Monday, August 25, 2008

Freedom from violins - a concert in South Ossetia

The war in South Ossetia has extended to the musical realm, according to the Guardian:

And they say that symphonic music doesn't mean anything: Valery Gergiev's performance [August 21] of Shostakovich's Seventh Symphony with the orchestra of the Mariinsky Theatre in the ruins of Tskhinvali, the capital of South Ossetia, completely disproves the point. The choice of work couldn't have been any more symbolic for Russians: Shostakovich completed his piece, known as the Leningrad, during the siege of the city in the second world war. After its premiere in March 1942, it was performed in Leningrad in the still-besieged city by a makeshift orchestra in August.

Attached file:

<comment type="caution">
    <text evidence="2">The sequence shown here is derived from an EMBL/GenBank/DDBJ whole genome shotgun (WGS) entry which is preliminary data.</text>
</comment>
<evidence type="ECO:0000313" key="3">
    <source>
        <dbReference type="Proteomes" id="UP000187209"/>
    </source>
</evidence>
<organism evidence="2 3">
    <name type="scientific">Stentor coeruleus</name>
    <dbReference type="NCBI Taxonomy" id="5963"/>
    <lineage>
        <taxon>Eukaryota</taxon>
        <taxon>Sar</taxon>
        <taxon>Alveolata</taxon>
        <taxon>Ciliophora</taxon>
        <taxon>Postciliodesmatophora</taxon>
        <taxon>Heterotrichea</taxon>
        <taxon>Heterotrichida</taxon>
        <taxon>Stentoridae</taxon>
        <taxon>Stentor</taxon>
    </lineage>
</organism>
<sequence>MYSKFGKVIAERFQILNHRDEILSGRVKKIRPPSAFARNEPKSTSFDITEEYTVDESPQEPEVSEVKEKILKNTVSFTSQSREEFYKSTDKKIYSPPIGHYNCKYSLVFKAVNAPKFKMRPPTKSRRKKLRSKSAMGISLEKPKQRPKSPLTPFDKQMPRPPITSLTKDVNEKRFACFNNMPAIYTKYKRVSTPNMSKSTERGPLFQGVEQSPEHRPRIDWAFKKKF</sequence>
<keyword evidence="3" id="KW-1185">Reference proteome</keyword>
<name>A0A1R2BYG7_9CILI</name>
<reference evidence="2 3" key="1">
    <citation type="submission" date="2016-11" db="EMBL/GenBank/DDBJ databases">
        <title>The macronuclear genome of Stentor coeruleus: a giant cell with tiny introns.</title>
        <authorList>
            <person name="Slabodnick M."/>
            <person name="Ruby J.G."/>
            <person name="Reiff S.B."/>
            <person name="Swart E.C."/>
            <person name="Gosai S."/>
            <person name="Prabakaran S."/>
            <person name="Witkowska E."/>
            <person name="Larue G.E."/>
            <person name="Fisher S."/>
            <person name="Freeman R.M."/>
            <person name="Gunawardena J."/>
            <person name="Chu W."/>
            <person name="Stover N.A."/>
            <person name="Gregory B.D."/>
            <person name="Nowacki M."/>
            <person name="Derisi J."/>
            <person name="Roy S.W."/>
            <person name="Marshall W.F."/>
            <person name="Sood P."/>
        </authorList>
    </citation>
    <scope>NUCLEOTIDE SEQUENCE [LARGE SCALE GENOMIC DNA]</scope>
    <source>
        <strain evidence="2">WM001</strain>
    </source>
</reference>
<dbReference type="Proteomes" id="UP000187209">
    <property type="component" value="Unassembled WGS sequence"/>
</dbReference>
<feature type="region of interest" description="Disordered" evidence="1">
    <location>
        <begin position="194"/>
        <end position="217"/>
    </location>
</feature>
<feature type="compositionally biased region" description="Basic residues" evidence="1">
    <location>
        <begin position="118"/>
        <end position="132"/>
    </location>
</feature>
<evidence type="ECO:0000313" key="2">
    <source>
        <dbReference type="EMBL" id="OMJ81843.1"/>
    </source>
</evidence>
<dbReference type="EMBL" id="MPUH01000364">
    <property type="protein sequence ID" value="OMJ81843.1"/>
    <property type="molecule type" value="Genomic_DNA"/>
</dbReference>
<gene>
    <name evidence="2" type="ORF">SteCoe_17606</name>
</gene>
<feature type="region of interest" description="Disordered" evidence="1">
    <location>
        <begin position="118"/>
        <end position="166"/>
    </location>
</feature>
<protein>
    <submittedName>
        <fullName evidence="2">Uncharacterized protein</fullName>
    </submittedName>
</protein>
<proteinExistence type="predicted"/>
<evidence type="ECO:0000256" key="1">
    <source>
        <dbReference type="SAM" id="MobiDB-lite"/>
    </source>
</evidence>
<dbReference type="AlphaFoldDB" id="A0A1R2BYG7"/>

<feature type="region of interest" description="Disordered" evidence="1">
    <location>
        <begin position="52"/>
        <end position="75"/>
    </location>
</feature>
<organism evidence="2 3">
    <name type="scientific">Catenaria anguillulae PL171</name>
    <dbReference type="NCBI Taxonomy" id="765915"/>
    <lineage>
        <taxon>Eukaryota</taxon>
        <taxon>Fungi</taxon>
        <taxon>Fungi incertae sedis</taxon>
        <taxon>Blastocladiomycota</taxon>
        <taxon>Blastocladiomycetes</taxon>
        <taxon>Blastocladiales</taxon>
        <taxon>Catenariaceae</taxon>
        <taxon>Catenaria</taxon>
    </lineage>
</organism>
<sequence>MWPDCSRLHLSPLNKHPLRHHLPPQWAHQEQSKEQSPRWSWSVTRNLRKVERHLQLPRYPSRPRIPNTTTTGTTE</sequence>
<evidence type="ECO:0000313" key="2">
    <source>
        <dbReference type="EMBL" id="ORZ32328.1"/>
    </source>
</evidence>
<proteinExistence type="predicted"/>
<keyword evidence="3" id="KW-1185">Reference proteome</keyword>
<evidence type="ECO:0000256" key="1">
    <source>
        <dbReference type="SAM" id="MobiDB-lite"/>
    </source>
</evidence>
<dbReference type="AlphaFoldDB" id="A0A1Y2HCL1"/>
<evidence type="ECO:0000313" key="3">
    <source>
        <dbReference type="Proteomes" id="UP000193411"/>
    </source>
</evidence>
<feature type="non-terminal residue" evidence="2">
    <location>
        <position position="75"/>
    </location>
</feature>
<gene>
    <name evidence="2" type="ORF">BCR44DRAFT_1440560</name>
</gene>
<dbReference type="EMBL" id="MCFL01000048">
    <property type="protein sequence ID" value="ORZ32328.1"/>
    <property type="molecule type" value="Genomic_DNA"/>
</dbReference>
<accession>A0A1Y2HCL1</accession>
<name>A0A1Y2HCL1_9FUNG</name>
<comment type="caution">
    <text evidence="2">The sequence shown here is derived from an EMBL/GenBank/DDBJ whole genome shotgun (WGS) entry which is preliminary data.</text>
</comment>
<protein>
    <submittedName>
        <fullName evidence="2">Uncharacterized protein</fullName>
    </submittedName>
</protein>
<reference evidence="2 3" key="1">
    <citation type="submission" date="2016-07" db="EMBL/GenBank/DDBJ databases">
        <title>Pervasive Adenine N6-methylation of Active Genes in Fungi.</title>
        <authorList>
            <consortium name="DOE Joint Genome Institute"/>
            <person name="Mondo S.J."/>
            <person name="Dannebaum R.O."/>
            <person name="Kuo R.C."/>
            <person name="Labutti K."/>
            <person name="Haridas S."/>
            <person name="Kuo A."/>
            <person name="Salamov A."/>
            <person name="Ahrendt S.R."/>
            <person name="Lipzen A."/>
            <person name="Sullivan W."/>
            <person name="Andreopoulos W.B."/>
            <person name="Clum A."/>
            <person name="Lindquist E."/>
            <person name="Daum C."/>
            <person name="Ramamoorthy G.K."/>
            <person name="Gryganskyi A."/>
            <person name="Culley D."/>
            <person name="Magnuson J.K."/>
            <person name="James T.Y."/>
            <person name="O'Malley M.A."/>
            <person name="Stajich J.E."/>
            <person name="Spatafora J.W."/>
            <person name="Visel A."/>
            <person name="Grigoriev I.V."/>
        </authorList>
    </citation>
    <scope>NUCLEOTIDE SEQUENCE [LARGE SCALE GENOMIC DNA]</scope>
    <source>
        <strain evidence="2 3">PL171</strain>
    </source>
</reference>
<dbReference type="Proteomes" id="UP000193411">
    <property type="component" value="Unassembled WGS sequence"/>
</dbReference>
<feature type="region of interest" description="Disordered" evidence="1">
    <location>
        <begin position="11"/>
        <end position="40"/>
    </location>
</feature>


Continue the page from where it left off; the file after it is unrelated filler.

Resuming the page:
Gergiev, who comes from Vladikavkaz in North Ossetia, spoke last night (in Russian and English) of "the horrible destruction of the city". He said that what happened in Tskhinvali was "a huge act of aggression on the part of the Georgian army". He continued: "If it wasn't for the help of the Russian army here, there would be thousands and thousands more victims. I am very grateful as an Ossetian to my country, Great Russia, for this help." But the music would have made that point even more strongly and even more clearly than his words did. The Seventh Symphony is the sound and symbol of liberation for Russians, as it was for all of the Allies in 1942, when Henry Wood and Arturo Toscanini conducted it that year in transatlantic performances.

More here.
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